They have electricity every 6 - 8 hours and clean water every 3 days. Their clothing is largely limited to that which is given.
Every day an Israeli submarine patrols the horizon. Several times a day an Israeli gunship patrols the shore. I have seen this with my own eyes. The fishing rights awarded to Palestinians are 22 nautical miles from shore, but in reality they have only a few hundred yards. If the boats stray out and a gunship is around they will be shot out of the water. This is terror.
Every day Israeli fighter aircraft patrol the skies. They fly low and loud. I hear this every day with my own ears. 1600 people were killed in this way during the last vicious Israeli raids. It is terror.
I met people who had been targeted with unmanned aircraft on the way to the shops. Two boys had their faces blown away. One man is suffering daily as the shrapnel moves further and further towards his brain. "Life in Gaza is scary and dangerous. We struggle to hope." said the handsome Omar who had not left his house for a month before we came. As he walked away from me he clung almost naturally to the walls of buildings. This man was living in fear. I saw it with my own eyes.
I visited an orphanage. Some children laughed and played as we gave them treats to eat. Others did not laugh or play. They did not want sweets. Their hollow eyes told a different story. They had lost their parents in violence. If a Gazan child is orphaned, and they have family on the West Bank, they cannot go to live with them. There is no freedom of movement for even an orphan. Israel shows zero compassion.
I was fortunate to meet Ismail Haniyah, the Prime Minister of Gaza, his Vice President Mahmoud al Zahar, and Minister of Public Works and Housing Yousef al-Mansi.The Hamas PM sadly did not speak English, so I was unable to form a full picture of his personality and political attitudes. What I do know is that everything I have so far heard or read on the subject has been plain wrong. He came across to me as a quiet and thoughtful man who was eager to meet us. He made a special effort to come and speak with the women - who had largely been pushed aside by the men earlier in the day and had therefore been denied a full chance to speak with him. He is pictured here in a simple white robe and cap.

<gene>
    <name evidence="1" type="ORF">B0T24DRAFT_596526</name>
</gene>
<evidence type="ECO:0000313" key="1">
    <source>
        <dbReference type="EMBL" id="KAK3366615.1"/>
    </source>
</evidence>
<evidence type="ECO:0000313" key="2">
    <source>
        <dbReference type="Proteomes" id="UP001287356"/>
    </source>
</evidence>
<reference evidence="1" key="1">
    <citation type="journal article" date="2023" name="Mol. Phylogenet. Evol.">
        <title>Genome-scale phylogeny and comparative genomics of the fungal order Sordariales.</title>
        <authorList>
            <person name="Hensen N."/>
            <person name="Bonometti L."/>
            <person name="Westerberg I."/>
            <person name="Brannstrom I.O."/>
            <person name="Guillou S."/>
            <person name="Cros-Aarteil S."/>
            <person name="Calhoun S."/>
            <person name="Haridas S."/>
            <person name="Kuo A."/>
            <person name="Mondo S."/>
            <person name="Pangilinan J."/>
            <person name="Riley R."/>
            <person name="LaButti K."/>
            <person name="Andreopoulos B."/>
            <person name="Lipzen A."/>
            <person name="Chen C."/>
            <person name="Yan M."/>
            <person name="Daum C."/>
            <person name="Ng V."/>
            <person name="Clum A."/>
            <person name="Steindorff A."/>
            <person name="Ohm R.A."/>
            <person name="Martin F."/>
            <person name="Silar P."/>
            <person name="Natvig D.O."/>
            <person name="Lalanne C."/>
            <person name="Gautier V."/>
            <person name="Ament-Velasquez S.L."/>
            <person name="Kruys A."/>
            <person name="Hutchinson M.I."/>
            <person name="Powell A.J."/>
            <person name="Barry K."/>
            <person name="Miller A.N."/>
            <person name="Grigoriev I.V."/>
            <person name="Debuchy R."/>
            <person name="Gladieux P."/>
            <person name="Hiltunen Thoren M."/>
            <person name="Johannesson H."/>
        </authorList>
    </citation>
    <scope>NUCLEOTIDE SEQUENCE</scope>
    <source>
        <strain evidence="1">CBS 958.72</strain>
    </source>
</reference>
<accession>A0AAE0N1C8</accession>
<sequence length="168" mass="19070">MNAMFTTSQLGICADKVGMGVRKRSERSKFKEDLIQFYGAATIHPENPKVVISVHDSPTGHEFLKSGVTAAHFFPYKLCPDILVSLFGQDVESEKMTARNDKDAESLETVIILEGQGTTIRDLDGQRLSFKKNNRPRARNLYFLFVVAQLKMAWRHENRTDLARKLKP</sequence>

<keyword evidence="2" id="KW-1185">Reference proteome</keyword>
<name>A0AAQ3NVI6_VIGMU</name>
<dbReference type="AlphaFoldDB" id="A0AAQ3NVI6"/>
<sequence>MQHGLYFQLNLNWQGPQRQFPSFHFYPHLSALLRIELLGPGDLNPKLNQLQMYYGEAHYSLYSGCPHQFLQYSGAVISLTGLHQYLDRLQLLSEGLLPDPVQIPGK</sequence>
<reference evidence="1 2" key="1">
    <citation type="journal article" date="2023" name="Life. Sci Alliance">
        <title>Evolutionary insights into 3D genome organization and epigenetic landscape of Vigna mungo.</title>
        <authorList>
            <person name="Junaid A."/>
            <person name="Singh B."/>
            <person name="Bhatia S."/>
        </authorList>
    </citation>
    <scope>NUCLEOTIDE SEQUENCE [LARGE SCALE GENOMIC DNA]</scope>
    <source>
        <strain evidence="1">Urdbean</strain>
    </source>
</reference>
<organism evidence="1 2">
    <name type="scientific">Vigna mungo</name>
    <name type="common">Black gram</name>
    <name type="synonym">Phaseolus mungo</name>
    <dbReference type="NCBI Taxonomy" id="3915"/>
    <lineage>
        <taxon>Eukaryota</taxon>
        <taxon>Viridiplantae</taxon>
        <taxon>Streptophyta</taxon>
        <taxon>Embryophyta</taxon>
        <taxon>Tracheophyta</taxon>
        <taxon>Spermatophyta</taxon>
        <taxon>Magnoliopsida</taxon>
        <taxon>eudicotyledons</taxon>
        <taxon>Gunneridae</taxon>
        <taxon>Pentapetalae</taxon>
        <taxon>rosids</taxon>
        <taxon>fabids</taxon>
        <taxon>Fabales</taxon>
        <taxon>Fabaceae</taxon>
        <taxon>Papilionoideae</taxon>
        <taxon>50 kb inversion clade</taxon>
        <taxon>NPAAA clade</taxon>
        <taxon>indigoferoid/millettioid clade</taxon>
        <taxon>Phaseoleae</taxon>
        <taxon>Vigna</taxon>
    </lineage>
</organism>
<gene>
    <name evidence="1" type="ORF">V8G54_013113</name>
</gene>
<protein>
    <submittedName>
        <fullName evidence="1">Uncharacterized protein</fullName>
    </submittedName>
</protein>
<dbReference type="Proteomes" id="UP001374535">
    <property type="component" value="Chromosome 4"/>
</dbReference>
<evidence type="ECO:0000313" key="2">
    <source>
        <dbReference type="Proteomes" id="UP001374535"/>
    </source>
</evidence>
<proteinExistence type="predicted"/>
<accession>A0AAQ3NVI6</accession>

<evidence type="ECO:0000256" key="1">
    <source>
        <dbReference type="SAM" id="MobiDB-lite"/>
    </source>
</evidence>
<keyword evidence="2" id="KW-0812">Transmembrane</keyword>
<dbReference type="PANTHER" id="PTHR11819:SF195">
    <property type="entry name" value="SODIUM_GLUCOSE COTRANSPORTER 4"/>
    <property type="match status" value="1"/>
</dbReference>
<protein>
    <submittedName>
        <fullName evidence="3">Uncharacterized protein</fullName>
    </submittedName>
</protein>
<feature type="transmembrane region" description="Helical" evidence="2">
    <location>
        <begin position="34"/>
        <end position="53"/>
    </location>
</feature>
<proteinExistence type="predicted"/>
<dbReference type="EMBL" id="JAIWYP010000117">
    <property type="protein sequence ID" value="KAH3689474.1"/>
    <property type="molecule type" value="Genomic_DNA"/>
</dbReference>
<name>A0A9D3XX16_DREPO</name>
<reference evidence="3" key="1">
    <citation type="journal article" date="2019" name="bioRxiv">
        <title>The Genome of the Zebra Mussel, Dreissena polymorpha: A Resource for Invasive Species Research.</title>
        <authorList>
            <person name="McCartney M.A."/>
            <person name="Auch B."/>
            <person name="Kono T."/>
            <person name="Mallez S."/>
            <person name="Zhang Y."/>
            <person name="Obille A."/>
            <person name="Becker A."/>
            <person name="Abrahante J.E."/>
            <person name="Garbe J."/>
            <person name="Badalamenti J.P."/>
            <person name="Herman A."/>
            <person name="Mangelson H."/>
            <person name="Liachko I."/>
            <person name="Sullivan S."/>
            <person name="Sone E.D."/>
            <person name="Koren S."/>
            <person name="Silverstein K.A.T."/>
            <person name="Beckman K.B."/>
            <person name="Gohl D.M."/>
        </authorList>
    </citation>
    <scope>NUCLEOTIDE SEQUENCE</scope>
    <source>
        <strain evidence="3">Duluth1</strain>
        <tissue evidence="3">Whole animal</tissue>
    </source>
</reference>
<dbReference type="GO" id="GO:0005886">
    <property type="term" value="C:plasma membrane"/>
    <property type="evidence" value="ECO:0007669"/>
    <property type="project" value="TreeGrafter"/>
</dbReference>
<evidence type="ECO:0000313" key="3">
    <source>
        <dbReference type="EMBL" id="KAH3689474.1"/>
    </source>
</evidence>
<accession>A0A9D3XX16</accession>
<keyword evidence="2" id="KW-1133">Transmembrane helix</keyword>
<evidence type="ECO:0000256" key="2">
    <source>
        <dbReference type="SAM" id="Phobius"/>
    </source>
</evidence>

The VP of Hamas is a fluent English speaker. He was generous enough to give the three fiery ladies of New Zealand (Julie) the US (Rahmah) and the UK (me)a private appointment in his state apartment - which was nice enough but not palatial. At that meeting we discovered that two of his sons had been killed by the Israelis. The troubles he suffered and the questions he asked have been virtually the same for the last 62 years:
Before 1948 the nature of Palestine was Palestinian. What right did the British Government have to give Palestinian land away?
What is the nature of the existence of Israel - a replacement population, or occupation. Is it legal?
Why does the West continually call itself the international community when quite clearly it is not. The Chinese have 1.6 Billion people and India 1.1 Bn. Protestants and Catholics number 850M, Muslims 1.85 Bn, and Jews13M (of which only 5M live in Israel). Is it logical to describe your nation as a religion? Islam is a religion, not a nation.
Why are the British and American press obsessed with the return of 1 Israeli prisoner when Israel holds 11,000 people the majority of whom are on a 99 year jail sentence with barely a fair trial between them.
Why is there a concentration of war in the Middle East and who is searching for Israeli nuclear bombs
The killing of the nine members of the freedom flotilla in May earlier this May - was it an act of self defence - or aggression?
Mahmoud al Zahar was clearly a knowledgeable man, well educated and by the nature of his knowledge, anti Jew. It seemed to me that he no longer separated Zionism from the ordinary Jew, but living under siege as he did with warplanes and warships continually threatening his people, killing his children and destroying his homes one could hardly blame him. The view from Gaza is uncompromising. There is great suffering. Those of us who take our freedoms for granted can have no idea what it means to have them withheld from no fault of your own - except to be born in Gaza.